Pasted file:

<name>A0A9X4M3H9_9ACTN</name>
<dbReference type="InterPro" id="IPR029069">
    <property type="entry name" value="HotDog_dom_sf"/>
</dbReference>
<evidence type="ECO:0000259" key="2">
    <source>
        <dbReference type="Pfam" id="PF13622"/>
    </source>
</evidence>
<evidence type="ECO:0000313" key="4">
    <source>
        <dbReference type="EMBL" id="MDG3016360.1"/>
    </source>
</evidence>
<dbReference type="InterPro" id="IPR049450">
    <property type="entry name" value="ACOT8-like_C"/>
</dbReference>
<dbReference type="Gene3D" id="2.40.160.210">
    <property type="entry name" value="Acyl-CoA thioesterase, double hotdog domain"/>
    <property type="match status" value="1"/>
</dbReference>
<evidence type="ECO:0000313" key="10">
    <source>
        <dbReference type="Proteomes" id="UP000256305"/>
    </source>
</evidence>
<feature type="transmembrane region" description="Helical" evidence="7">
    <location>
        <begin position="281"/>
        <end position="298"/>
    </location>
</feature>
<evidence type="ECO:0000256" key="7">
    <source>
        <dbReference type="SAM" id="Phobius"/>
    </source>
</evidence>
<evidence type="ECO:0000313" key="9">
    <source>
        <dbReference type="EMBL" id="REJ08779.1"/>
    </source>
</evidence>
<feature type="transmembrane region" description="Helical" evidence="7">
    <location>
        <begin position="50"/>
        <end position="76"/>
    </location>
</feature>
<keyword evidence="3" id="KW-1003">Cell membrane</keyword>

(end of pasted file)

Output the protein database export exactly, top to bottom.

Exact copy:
<name>A0A9X4M3H9_9ACTN</name>
<dbReference type="InterPro" id="IPR029069">
    <property type="entry name" value="HotDog_dom_sf"/>
</dbReference>
<evidence type="ECO:0000259" key="2">
    <source>
        <dbReference type="Pfam" id="PF13622"/>
    </source>
</evidence>
<evidence type="ECO:0000313" key="4">
    <source>
        <dbReference type="EMBL" id="MDG3016360.1"/>
    </source>
</evidence>
<dbReference type="InterPro" id="IPR049450">
    <property type="entry name" value="ACOT8-like_C"/>
</dbReference>
<dbReference type="Gene3D" id="2.40.160.210">
    <property type="entry name" value="Acyl-CoA thioesterase, double hotdog domain"/>
    <property type="match status" value="1"/>
</dbReference>
<evidence type="ECO:0000313" key="10">
    <source>
        <dbReference type="Proteomes" id="UP000256305"/>
    </source>
</evidence>
<feature type="transmembrane region" description="Helical" evidence="7">
    <location>
        <begin position="281"/>
        <end position="298"/>
    </location>
</feature>
<evidence type="ECO:0000256" key="7">
    <source>
        <dbReference type="SAM" id="Phobius"/>
    </source>
</evidence>
<evidence type="ECO:0000313" key="9">
    <source>
        <dbReference type="EMBL" id="REJ08779.1"/>
    </source>
</evidence>
<feature type="transmembrane region" description="Helical" evidence="7">
    <location>
        <begin position="50"/>
        <end position="76"/>
    </location>
</feature>
<keyword evidence="3" id="KW-1003">Cell membrane</keyword>